Forum: PCB Design & Technology What is 3W Rule of PCB design?

von Lernend B. (Company: KUKE Electronics CO., Limited) (lernend05)

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Hey there
Recently, I'm study the pcb design rules, one of them is pcb wire. And I 
read a pcb note which said "To ensure that the distance between the 
lines is large enough, when the distance between the line and the center 
of the line is not less than 3 times the line width. If the line center 
distance is not less than 3 times the line width, 70% of the line 
electric fields will not interfere with each other, which is called 3W 
rule." It is about line distance on the pcb board.
I 'm confused it and have searched it but get a few useful info, is 
there anyone know it?
(The figure is attached, and enclose the ordinary words source 

von Christophz (Guest)

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This rule applies to the calculation of line width and distance of 
coupled microstrip or coupled striplines. This are used for differential 
highfrequency signals (for ex. HDMI, SATA, PCIe).

To ensure a good coupling between the positive and negative line, you 
shall follow this 3W rule.

von HildeK (Guest)

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Christophz wrote:
> To ensure a good coupling between the positive and negative line, you
> shall follow this 3W rule.

To ensure a minimal coupling between two separate single ended lines, 
you should have at least 3w distance between these lines to minimze 
cross talk. It depends on the signals on these lines, especially the 
rise/fall time.
If you have enough PCB space and you can spend more than 3w, then more 
than 70% of the line electric fields will not interfere with each other.

On differential lines a coupling between both lines is desired. In this 
case, the distance normally is less than d=3w to get a sufficient 
coupling. The correct value is a result of the impedance calculation.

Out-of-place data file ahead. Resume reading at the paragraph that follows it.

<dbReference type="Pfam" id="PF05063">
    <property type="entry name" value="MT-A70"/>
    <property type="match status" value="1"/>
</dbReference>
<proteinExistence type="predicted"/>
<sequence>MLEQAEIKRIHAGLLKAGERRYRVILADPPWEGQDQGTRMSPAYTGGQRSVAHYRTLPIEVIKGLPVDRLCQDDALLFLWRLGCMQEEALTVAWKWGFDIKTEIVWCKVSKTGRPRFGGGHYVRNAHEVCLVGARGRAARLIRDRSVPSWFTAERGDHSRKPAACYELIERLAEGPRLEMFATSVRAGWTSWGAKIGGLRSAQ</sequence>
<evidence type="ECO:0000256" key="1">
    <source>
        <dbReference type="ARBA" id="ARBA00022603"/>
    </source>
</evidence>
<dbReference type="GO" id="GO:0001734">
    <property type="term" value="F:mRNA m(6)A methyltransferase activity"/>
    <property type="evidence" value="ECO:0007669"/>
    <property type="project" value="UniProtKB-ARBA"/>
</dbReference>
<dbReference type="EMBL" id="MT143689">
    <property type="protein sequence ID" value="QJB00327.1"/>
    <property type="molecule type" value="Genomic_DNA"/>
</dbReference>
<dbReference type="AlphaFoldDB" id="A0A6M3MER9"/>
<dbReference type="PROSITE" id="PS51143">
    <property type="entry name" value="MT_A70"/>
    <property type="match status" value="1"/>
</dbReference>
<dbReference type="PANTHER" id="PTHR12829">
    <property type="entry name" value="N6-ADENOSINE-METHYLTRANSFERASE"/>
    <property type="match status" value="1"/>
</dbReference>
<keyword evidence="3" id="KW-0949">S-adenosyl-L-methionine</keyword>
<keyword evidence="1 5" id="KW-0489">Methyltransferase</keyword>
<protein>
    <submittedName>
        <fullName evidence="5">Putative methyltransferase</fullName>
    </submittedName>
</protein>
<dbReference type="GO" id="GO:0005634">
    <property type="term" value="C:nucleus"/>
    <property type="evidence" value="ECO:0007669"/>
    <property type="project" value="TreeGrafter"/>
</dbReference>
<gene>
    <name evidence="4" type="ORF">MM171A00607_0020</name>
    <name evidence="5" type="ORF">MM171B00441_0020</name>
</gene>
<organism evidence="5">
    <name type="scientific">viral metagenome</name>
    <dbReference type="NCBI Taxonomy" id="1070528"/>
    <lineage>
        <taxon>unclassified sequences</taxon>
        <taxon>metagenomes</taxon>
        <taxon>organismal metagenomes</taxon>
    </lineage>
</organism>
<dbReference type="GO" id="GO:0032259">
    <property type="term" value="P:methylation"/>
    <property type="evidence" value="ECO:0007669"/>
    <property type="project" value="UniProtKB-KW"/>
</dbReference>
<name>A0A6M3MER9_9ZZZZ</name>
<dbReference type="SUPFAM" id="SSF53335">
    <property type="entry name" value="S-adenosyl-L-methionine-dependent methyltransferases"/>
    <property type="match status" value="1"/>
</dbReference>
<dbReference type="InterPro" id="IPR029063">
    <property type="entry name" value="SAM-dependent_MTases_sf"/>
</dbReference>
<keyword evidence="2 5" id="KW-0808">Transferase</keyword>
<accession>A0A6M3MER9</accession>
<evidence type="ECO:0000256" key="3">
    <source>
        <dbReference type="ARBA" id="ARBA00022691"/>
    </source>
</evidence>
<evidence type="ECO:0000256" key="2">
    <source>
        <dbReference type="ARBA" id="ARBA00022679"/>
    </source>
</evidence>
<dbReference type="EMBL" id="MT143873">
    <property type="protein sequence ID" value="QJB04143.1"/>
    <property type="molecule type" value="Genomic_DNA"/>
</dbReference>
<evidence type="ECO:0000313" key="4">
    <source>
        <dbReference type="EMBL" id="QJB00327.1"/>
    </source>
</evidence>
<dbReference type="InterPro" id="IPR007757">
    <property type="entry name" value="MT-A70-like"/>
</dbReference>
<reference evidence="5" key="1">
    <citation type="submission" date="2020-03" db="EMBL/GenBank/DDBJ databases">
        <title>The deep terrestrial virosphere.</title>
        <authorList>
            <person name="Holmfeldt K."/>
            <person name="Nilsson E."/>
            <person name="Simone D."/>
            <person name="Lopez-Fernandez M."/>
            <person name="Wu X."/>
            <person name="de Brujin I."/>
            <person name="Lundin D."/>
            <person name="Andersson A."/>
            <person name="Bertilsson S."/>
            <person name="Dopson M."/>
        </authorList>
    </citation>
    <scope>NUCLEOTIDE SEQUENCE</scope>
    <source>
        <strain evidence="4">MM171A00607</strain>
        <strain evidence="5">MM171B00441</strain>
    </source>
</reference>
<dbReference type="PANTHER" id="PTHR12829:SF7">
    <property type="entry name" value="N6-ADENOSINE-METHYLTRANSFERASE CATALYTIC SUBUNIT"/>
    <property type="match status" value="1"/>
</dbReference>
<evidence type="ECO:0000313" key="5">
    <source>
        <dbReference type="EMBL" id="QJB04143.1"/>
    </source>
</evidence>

The result depends beside the distance d of the PCB thickness (distance 
to GND layer), the desired Z-value, the PCB material and a little bit of 
the line thickness.

If you have several differential line pairs near by near, the distance 
between these pairs should be also at least 3w to avoid unwanted 

von P. S. (namnyef)

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This is a rule of thumb (!) to minimize near-end-crosstalk between two 
50 Ohm transmission lines.

It has nothing to do with differential pairs, except maybe for this: If 
you want two 50 Ohm single ended transmission lines to form a 
differential pair with approx. 100 Ohm differential impedance, you 
should keep the two transmission lines at least "3w" apart.

von EGuidezhan (eguidezhan)

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The "3W Rule" is used to ensure the reliability and performance of 
circuit boards, covering the following aspects:

    Wide Traces: According to this rule, conductors (traces) carrying 
high currents should be designed with wider widths. Wider traces help 
reduce resistance, lower heat buildup, thereby mitigating overheating 
issues and wire burnout. Additionally, wider traces can decrease 
electromagnetic interference and enhance signal integrity.

    Wire Spacing: The rule mandates that there should be sufficient 
spacing between traces to prevent short circuits and electrical 
interference. Especially in high-frequency circuits, appropriate wire 
spacing can reduce cross-coupling and electromagnetic interference.

    Wire Winding: When routing wires, maintaining a sufficiently large 
bending radius is crucial to avoid increased resistance and signal 
distortion caused by excessively tight bends. Moreover, proper wire 
bending radius contributes to preserving the mechanical strength of the 
circuit board and preventing wire breakage.

Copywriting source: https://www.tech-sparks.com/pcb-design-tutorial/

von Sofiya W. (sofiya354)

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Hello there;
It depends on the width; weight; and wiring problems.
To avoid short circuits; make sure the width has the right distance 
between the wires.
The PCB's thickness and durability/ are referred to as its weight.
Trace setup is the main focus of wiring.

: Edited by User
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